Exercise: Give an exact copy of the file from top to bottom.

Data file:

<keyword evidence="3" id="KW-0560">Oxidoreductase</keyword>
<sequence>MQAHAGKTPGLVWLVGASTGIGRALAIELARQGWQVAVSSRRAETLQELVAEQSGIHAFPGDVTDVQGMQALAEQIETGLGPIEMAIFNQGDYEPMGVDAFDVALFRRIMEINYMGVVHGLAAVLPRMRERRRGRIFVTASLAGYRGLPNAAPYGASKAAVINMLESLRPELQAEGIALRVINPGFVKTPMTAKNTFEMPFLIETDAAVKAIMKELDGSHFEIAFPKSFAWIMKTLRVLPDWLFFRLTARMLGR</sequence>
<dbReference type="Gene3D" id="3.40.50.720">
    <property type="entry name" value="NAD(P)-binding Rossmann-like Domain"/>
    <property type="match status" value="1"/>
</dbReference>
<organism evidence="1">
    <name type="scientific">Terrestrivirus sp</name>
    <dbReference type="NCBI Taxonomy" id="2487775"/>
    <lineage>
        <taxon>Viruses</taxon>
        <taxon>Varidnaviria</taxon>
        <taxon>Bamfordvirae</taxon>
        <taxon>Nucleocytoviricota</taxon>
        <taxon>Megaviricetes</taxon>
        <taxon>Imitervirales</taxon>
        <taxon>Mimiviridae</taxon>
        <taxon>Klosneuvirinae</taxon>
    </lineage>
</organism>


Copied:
<keyword evidence="3" id="KW-0560">Oxidoreductase</keyword>
<sequence>MQAHAGKTPGLVWLVGASTGIGRALAIELARQGWQVAVSSRRAETLQELVAEQSGIHAFPGDVTDVQGMQALAEQIETGLGPIEMAIFNQGDYEPMGVDAFDVALFRRIMEINYMGVVHGLAAVLPRMRERRRGRIFVTASLAGYRGLPNAAPYGASKAAVINMLESLRPELQAEGIALRVINPGFVKTPMTAKNTFEMPFLIETDAAVKAIMKELDGSHFEIAFPKSFAWIMKTLRVLPDWLFFRLTARMLGR</sequence>
<dbReference type="Gene3D" id="3.40.50.720">
    <property type="entry name" value="NAD(P)-binding Rossmann-like Domain"/>
    <property type="match status" value="1"/>
</dbReference>
<organism evidence="1">
    <name type="scientific">Terrestrivirus sp</name>
    <dbReference type="NCBI Taxonomy" id="2487775"/>
    <lineage>
        <taxon>Viruses</taxon>
        <taxon>Varidnaviria</taxon>
        <taxon>Bamfordvirae</taxon>
        <taxon>Nucleocytoviricota</taxon>
        <taxon>Megaviricetes</taxon>
        <taxon>Imitervirales</taxon>
        <taxon>Mimiviridae</taxon>
        <taxon>Klosneuvirinae</taxon>
    </lineage>
</organism>